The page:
Regardless of your interests or whatever industry you may be familiar with, if you have ever worked with a surface other than wood or paper which required you to write upon it, you're probably familiar with the benefits of a grease marking pencil. This type of pencil or tool is called by several different names: mechanical grease pencil, china marker, marking pencil, grease marker, etc. These names are synonymous and refer to a nontoxic writing implement that can be used to write on any surface.
The grease pencil, wax pencil or china marker was the first writable-erasable marker made of hardened colored wax and was used to mark non-porous coated surfaces for identification, inspection and communication. This type of writing element preceded felt / flow pens.
Within my sketchbook practice, and since the inception of keeping a sketchbook, I have for a decade now used the five bold colors offered by the Sharpie company brand for usage within my journals.
While consistently asking myself why this was termed a “china marker”, I have finally looked this up, and although there is no definite conclusion, the term does refer to initially writing on china, and perhaps not with the country name itself. However, since china / porcelain was invented in China dating from the Shang dynasty (1600-1046BC), it’s fair to say the origin of the name could also make sense.
Another company that produces china marker pens, to which I’m personally pleased to learn about, is the 100-year-old Listo Pencil Company who invented the grease marking pencil and has been manufacturing these tools since 1921. They offer a pen with refillable sticks, with eight colors to choose from. And since production continues today, I can additionally expand my rainbow by now by sourcing this brand.
No wonder, the unleaded and non-graphite marking pencils have proven useful well outside the art world in a full array of settings: industrial, food and beverage, agricultural, auto, boating, hospitals, office supply, construction-based settings – you get the idea!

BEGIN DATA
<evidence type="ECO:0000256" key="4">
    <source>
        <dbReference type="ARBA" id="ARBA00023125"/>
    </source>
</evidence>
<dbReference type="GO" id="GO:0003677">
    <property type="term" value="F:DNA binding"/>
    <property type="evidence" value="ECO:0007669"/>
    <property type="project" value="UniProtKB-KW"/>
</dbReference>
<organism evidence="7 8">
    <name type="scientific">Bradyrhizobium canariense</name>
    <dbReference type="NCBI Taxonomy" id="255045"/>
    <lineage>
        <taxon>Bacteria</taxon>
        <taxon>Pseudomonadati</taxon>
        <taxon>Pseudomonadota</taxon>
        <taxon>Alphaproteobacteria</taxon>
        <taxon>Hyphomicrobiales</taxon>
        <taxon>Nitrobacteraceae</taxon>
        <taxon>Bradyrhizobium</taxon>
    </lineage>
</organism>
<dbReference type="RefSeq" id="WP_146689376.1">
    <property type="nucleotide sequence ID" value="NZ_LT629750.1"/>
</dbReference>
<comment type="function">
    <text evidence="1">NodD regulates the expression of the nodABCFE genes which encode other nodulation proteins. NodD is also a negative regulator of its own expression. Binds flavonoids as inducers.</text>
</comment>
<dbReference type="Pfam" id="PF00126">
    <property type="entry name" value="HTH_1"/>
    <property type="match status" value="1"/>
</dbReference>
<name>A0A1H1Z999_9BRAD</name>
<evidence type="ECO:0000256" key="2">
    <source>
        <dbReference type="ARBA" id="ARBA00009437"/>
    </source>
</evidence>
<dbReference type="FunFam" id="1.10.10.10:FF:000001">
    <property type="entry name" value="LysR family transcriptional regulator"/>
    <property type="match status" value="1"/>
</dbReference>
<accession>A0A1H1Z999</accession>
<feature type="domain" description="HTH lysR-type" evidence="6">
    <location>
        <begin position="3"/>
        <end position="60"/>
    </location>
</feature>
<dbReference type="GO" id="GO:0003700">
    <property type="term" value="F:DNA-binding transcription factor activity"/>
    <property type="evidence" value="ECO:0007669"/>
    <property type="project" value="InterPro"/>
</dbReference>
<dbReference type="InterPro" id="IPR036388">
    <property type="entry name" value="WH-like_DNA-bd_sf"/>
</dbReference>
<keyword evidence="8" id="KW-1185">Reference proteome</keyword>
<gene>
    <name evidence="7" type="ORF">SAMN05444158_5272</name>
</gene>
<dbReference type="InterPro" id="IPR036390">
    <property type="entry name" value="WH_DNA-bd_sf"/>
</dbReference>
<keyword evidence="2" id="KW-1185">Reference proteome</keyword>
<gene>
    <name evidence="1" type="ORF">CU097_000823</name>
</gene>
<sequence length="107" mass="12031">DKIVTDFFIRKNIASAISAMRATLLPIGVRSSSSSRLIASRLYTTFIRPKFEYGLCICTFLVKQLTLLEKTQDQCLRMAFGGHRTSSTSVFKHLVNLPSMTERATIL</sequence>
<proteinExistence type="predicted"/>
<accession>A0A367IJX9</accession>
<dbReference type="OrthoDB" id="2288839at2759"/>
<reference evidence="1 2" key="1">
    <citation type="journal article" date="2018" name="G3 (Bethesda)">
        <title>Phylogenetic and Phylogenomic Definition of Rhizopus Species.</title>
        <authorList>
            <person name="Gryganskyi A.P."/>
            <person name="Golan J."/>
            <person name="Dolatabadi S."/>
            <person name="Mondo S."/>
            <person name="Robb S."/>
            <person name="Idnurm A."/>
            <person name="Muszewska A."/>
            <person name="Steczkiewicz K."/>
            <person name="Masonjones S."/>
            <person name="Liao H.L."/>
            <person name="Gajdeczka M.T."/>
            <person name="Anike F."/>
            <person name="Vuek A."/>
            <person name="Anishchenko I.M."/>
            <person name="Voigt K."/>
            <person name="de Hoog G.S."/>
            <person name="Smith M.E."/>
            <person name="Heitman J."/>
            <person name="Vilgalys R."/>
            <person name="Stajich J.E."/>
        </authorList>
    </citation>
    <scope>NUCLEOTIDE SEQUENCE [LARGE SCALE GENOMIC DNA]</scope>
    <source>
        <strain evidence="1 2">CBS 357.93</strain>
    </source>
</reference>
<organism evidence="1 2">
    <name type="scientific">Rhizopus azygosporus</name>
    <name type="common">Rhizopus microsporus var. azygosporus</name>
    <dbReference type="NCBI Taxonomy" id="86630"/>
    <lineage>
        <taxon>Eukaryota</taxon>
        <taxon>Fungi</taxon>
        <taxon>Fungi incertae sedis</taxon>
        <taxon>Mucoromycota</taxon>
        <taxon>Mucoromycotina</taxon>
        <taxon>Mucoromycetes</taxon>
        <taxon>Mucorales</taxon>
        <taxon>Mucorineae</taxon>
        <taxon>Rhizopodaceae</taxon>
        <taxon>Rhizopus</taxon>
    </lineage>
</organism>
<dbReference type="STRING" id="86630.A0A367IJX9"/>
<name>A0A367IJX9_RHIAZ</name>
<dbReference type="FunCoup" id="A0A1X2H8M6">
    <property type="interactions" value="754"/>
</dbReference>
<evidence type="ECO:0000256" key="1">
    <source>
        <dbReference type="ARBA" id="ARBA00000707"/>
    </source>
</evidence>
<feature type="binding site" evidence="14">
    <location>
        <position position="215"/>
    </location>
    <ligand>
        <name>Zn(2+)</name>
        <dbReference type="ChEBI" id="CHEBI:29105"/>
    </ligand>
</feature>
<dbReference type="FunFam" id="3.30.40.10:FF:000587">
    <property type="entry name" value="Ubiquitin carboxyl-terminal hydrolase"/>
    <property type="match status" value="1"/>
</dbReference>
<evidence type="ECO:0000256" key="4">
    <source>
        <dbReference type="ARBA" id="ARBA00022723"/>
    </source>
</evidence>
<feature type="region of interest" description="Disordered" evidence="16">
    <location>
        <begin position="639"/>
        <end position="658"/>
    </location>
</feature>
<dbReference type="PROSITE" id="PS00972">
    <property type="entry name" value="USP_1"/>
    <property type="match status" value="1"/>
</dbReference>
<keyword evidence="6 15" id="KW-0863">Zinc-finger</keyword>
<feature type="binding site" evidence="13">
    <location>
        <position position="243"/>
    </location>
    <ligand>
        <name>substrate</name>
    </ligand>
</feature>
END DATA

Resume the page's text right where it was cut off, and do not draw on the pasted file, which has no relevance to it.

The markings stay put and then can be easily wiped from non-porous surfaces with a soft cloth and water. China markers are water resistant, colorfast, leaving an opaque mark without skipping and rarely scratch the surface which it is applied to.
Using the pull string Sharpie brand pencil, you can easily expose the paper wrapped core called the secant- fancy word for “to cut” this precut paper which allows one to expose more of the tip. You can then see the inner layer, making for easy usage and carrying as no sharpener is ever required. Remove the inner roll paper but be careful not to expose too much color stick, as when you apply pressure, it can easily break off.
One useful exercise I enjoy and employ regularly is to take one of my personal photographs, print a number of them; I tend to like the 4” x 6” size, and then alter the imagery. In order to resolve composition, scale, color, or continue developing within a series of like imagery, this answers many open-ended questions. Given the fact an artist usually works alone, unlike an artist who has assistants, this method of working can offer immediate visual feedback and clarity.
Lastly, should you find yourself in the fortunate ability to travel, you will easily be able to pack these portable pencils along with your sketchbook; and best of all, no sharpener required, just pull the string to expose the wax.
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